The muted thump of feet on dust was washed out by the louder thump of rushing blood and the ragged gasping born of exertion. None of the men and women present had the time or energy to yell "shut up" to their suits as the AI calmly encouraged them to decrease oxygen expenditure.
Mateo Espinoza's helmet flashed a distance marker. 200 metres to objective. 200 metres to their home
Hardly a problem under normal circumstances, Earth or Mars.
Although, normally Mateo and his friends were not hauling a one ton machine across the martian landscape.
The suit chimed again.
"Oxygen levels are critical. Please remain calm and reduce exertion."
The recommendation met unhearing ears as all four of them made their way up a slight incline at a fast trot, weaving past a set of rocks to catch sight of their home below.
It was a modest affair, or what passed for modest on the surface of Mars. It lay nestled between an outcrop of regolith and consisted of a series of connected structures joined together by narrow and short corridors that circled a larger, central building. Hope spurred their legs onwards, driving them down the incline towards their home.
Suddenly, Mateo's medical display flashed up a warning. Safety tolerance exceeded. Emergency protocols initiated. It was accompanied by a shock in his arms as the weight of the machine shifted, causing the group of them to cry out in shock.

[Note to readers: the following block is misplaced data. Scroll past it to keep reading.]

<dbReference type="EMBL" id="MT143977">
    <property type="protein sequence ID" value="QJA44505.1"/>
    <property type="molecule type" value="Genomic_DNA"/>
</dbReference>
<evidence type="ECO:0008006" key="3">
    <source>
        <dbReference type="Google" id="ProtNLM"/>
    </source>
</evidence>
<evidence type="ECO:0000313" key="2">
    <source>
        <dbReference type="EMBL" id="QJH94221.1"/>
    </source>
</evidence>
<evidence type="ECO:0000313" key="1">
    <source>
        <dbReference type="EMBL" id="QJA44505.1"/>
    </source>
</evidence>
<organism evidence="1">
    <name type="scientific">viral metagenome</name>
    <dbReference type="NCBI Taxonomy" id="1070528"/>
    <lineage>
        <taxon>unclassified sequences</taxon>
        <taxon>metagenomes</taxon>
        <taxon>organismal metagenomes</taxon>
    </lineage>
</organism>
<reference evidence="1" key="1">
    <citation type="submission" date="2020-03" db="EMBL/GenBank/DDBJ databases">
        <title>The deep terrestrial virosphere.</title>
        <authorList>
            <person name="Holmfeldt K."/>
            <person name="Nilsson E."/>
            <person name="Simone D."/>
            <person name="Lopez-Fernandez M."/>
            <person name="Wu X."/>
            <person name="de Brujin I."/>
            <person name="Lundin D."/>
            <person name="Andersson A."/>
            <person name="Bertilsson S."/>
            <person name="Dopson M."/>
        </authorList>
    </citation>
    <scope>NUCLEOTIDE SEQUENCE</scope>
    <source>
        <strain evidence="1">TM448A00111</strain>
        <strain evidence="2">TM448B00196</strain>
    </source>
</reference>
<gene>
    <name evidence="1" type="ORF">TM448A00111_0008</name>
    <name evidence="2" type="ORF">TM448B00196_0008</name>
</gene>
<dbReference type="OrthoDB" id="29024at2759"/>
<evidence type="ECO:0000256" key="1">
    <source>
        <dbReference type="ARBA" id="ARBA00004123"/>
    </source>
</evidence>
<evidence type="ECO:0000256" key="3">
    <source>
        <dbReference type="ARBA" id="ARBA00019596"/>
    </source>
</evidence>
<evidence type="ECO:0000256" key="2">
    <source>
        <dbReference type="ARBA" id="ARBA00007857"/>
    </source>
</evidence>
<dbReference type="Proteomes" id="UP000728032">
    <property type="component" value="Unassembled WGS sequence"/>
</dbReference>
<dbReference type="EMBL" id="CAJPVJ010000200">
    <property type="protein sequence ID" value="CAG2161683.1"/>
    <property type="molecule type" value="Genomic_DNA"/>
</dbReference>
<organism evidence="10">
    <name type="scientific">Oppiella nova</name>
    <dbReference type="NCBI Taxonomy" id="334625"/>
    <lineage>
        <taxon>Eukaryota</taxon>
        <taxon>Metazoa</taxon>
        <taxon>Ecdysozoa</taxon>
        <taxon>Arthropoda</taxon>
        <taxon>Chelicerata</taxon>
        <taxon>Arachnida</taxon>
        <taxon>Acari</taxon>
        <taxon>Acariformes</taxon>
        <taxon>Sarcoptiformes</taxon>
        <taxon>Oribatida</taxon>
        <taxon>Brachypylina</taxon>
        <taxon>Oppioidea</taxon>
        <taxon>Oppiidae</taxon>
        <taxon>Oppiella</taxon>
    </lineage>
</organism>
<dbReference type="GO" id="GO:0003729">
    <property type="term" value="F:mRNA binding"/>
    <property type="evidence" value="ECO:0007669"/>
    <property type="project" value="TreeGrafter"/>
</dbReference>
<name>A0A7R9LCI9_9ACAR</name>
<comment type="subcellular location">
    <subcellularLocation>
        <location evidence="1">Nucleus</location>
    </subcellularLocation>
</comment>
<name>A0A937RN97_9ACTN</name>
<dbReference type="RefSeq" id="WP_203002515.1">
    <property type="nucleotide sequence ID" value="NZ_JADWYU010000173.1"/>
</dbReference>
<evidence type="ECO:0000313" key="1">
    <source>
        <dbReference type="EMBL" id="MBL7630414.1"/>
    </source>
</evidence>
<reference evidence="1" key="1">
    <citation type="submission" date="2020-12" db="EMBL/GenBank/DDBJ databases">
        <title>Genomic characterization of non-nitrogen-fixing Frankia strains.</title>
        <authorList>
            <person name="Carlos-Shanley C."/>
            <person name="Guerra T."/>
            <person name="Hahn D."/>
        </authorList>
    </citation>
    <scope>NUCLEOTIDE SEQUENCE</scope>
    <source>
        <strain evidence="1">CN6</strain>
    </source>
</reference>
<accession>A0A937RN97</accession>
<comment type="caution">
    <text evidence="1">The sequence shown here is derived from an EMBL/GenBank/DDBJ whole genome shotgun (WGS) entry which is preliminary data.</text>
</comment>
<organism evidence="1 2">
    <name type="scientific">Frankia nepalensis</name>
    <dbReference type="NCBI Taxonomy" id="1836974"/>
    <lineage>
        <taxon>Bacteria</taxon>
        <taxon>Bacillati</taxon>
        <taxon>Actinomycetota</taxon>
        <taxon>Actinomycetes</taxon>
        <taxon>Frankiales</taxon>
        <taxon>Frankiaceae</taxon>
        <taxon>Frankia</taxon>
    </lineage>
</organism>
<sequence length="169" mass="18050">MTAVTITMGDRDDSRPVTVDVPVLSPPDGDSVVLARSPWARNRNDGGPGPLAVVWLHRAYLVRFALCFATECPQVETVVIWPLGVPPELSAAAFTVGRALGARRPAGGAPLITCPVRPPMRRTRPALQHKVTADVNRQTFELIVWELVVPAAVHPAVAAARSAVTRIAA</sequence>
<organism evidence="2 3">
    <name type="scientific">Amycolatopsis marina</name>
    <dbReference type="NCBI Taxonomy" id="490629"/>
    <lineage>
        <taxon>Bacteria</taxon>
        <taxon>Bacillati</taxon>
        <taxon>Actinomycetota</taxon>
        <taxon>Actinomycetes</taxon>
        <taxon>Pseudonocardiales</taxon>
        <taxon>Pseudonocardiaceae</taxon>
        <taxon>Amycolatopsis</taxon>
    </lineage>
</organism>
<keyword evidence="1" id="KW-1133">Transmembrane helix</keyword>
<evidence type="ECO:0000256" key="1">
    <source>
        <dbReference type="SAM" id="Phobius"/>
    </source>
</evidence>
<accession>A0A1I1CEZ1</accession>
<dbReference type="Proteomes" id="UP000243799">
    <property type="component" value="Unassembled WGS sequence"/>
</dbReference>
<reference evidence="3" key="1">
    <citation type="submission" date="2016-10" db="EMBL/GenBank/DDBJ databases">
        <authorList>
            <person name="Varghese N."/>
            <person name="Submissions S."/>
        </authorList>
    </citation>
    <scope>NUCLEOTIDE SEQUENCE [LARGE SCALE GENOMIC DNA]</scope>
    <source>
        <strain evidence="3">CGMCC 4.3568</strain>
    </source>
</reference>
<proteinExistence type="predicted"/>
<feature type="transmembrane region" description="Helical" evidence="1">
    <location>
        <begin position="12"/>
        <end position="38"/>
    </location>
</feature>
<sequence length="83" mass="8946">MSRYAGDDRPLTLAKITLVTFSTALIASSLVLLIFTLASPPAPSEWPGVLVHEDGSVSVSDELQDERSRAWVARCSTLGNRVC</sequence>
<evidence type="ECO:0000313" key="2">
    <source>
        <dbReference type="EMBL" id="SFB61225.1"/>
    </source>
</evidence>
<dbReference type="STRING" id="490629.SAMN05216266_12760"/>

Someone had stumbled and lost their grip.
Three voices groaned from the added strain.
One did not.
Someone had died.
As the group medic, Mateo's display told him it was Sofia's suit that had dipped below the safety tolerance, but he still twisted around out of habit. The suit was already forcing her into the foetal position as the helmet and suit filled with cryogel before hardening, freezing her in place. The process was fast and accompanied by a quick shot of sedatives that helped calm the colonist undergoing cryopreservation while the hardened gel would keep the visor safe from damage and the suit's contents safe.
His suit chimed as a new icon appeared on his helmet display, a red cross layered over the terrain minimap. Colonist in need of resuscitation.
The momentary shock had stilled them all, but hands gripped his suit and spun him. Catalina's steely eyes stared into his and their helmets clacked as she pushed her visor against his. Her voice was muffled but audible, the sound transferred by vibrations between their helmets.
"Pull yourself together or we're next."
He blinked at her, then nodded, but she had already stumbled off towards Alex across from him. A modicum of calm surfaced, enough to rise above the suit's relentless warnings about his O2 levels.
The three of them reached down for the machine and continued on towards their habitat, now little more than 50 metres away, though in his state, Mateo would have sworn it was 50 miles.
On they went, dragging the oft-cursed machine, their hope and burden, to the darkened base ahead.